January 26th, 2022 5:38 PM
I really started diving into writing in January of last year. Sure, I had started messing around with my fantasy novel as early as March of 2020, but I didn't make the decision to really give self-publishing an honest try until January of 2021.
If you're subscribed to this blog, and if you've been reading the monthly updates, you've been here for many of the ups and downs. You've heard all about the journey, the hopes and the shattered expectations and everything in between. It's been taxing and rough and often unrewarding (or at least not as rewarding as I'd first hoped), but I've also learned a lot, and I've earned many firsts that I genuinely never dreamed I might achieve: my first review, my first interview as an author, my first site subscriber, my first five-star review from a stranger, my first one-star review, my first dollar for my writing, my first novel giveaway (and I gave away audiobooks and e-books and paperbacks, oh my!), and even my first audiobook production.
All these things happened in 2021.
I've navigated so many new waters this year, and, while I cannot say that 2021 was a fiscal success by any stretch in terms of my activity as an author, I don't believe I failed last year. While I've mentioned considering metrics besides money and followers/likes/subscribers as a means of measuring success before, I do believe there's value in these metrics. I still maintain that us writers should be open-minded about what success means in the field of writing. I think these indicators are easiest to measure, and I've come to believe that the act of reviewing sales and subscribers does tend to translate, in my limited experience, to an uptick in some of the less tangible measures of success/progress; in other words, if you're exploring ways to sell more and get more subscribers, I think that often means reaching newer audiences, having better conversations with people, engaging with other writers, readers, interviewers, reviewers, and fans, and making progress towards established goals, whether those are quantitative or qualitative.
I believe I accomplished a lot in 2021, and I've learned how to proceed. My goal is to keep at it, to progress, because I've now had a glimpse of all the good that can come of this pursuit. The rewards are there for the taking. I've enjoyed such unique experiences. I've put my work out into the world. I've had people enjoy my writing. I've had people hate my writing. I've gotten to speak with so, so many wonderful, interesting people (you know who you are), and I daresay I've even made new friends. To anybody who might be on the verge of taking that step... I can confidently encourage you to take it. If you're asking yourself, "Should I try to publish this book? Should I really try?" My answer is, "Yes. Absolutely. How can I help you on your journey?" This last question isn't a rhetorical question, either. Contact me, and I will try to help you at least make some connections, earn some readers, earn some site subscribers, earn engagement, and even earn some of your first sales. I can't show anybody how to make millions of anything, because I'm light-years away from doing that myself, but I can show people how to get out there and get started; that's what I've done.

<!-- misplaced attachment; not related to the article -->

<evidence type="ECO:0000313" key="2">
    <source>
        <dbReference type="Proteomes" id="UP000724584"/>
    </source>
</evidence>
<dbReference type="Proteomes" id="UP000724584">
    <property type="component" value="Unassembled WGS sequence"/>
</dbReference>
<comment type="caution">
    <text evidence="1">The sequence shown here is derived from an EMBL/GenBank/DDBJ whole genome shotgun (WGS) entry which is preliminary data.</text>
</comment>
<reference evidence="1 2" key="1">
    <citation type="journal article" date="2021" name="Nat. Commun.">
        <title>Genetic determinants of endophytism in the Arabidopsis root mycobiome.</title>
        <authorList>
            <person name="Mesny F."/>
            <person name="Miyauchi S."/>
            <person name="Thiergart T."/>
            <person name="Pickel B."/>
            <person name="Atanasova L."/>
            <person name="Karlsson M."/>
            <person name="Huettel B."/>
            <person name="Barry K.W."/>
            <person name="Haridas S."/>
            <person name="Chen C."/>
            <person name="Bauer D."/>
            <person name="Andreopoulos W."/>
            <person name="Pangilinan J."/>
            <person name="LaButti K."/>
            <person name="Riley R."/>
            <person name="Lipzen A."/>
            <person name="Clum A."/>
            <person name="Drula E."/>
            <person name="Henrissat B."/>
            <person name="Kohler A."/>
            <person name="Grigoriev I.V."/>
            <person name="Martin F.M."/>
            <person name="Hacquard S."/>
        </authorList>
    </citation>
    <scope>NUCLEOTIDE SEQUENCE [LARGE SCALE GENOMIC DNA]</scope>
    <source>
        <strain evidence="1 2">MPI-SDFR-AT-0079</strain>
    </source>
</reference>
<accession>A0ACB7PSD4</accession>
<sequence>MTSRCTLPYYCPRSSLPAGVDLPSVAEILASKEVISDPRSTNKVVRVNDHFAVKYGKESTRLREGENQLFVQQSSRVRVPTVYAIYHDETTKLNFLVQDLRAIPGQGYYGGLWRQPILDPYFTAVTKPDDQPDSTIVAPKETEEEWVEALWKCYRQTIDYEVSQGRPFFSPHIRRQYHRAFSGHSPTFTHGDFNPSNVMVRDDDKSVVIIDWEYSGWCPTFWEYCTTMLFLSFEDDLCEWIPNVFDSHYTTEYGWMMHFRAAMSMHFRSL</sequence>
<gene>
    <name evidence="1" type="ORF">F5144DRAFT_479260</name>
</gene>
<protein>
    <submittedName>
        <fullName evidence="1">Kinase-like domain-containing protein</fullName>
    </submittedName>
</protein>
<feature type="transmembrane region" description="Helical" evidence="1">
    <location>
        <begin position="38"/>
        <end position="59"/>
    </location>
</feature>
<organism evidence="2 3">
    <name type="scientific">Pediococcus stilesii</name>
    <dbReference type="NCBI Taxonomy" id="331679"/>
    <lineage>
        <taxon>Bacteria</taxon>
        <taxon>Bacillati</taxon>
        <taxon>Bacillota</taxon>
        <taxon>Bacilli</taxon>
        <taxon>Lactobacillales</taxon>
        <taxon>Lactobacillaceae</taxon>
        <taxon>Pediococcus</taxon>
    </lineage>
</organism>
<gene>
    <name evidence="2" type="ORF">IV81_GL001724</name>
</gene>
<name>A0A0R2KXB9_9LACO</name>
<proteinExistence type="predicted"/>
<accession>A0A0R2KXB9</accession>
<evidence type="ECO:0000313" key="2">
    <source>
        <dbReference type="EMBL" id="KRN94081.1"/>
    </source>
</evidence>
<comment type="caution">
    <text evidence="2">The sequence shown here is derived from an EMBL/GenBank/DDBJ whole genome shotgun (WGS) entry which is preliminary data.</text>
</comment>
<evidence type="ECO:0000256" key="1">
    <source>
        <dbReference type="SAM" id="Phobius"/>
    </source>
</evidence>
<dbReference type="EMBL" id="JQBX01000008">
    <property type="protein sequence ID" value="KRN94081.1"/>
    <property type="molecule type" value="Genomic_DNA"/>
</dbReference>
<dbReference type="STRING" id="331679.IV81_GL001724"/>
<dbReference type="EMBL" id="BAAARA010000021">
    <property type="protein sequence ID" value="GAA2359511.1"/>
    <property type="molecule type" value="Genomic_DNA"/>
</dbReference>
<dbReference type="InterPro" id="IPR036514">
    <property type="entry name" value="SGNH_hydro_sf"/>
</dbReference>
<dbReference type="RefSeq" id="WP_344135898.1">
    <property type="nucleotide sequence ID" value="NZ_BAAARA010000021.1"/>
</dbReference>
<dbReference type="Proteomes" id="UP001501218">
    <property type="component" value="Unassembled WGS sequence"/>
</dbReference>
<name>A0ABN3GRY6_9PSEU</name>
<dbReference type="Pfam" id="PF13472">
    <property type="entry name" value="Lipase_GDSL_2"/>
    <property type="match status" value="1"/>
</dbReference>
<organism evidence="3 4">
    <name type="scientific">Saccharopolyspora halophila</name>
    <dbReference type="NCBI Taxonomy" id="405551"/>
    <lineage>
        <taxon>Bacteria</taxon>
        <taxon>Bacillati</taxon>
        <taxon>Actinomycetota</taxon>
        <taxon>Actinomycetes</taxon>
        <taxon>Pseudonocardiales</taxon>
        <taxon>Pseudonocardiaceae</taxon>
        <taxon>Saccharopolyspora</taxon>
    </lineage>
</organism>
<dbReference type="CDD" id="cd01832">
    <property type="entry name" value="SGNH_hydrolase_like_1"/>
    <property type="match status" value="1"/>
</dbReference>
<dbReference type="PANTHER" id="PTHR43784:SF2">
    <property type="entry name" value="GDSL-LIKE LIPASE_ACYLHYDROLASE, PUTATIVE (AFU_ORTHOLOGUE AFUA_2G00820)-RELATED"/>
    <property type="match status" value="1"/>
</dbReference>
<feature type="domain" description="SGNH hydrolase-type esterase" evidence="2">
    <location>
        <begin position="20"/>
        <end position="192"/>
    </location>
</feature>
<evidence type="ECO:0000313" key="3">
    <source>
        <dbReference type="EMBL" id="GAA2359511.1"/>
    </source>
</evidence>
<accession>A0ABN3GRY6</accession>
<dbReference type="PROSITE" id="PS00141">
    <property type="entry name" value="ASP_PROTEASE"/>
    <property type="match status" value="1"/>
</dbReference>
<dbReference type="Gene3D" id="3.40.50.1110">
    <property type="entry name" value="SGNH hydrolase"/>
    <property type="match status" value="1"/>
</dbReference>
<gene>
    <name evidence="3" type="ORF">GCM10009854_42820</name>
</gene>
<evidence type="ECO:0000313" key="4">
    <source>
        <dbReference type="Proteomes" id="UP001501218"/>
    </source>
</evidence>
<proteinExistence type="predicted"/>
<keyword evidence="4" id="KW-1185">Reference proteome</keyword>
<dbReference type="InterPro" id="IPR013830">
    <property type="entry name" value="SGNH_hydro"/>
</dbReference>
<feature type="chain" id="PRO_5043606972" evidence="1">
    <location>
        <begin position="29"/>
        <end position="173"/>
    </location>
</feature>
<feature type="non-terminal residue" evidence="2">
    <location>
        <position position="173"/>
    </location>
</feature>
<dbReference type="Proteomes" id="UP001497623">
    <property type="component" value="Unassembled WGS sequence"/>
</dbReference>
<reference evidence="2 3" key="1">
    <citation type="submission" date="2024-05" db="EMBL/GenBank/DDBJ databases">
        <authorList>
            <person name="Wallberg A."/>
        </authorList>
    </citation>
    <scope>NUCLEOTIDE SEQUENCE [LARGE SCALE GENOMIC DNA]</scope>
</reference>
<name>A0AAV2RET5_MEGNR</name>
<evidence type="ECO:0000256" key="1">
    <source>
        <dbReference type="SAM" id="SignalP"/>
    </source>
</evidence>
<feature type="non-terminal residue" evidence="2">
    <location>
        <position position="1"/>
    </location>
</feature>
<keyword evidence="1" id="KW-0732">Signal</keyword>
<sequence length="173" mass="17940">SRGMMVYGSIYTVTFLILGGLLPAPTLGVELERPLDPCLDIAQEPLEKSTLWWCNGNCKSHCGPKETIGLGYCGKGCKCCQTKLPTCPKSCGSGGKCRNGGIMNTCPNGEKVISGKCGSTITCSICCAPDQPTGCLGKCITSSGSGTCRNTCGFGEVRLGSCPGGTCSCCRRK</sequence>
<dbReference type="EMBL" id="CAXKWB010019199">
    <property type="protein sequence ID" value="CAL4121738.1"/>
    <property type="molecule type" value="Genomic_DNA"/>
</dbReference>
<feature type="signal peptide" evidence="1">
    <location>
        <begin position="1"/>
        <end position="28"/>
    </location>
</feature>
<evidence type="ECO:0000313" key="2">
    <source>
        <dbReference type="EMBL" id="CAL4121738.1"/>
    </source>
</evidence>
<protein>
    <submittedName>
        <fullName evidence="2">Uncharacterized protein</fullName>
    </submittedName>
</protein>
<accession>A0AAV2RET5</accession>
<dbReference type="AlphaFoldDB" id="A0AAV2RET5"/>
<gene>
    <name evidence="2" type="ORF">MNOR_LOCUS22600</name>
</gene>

The holiday season was busy (four kids, you know), and so I didn't have much time to reflect. The new year, for many, is an excellent time to do just that. Here are a few other things I'd like to consider about 2021 (and these are in addition to the many joyous firsts I mentioned above): I wrote about 35,000 words of content for this blog. I wrote nearly 50,000 new words across three different novel projects. This last figure is the sum of my progress on The Shroud of Sleep and The Sairad From the Sand, alongside progress for another project I very whimsically decided to jump into (I'll elaborate below).
I want 2022 to be thrice as rewarding as 2021. Having learned many hard lessons last year, I'm hoping to spare myself from so much suffering this time around. Instead, I want to focus on the good. Now, I've talked about a lot of the qualitative measures and points of progress, but I haven't shared much about the money (in other posts, I mentioned losses and expense, but never with much clarity. In the spirit of full transparency, and to hopefully help would-be writers to have an idea of what one man's self-publishing journey looked like, here's a breakdown of my fiscal performance in 2021:
As an accountant, I look at this and say some things have got to change. I see big risks that were meant to earn big returns (and they didn't; take a look at that bold cover art commission, the $700 loan that I worked toward paying off for a majority of this year; I'm fortunate the creditor was a close friend and not a bank, too). I see start-up costs (the website, the ISBNs, the domain name, the barcode). I see recurring expenses (shipping and giveaway copies and proof orders and even a smidgen of advertising). And I see a lot of red and only a little green.
How do I flip the script for 2022?
How do I make this into a lot more green and a lot less red? Maybe a better question is this: how can I make my red have an impact that leads to green?
What I truly would like to see is for those sales to be bigger, which means my risks have to start yielding bigger returns. My risks need to be more calculated and less emotionally charged. I need to pull myself up by my bootstraps and capitalize on my skills where possible. Redesigning my book cover was the first step in doing that (and, of course, it was something I should have done out of the gate; but, as they say, hindsight is 20/20), as designing covers myself means I'll be able to avoid such steep costs in 2022.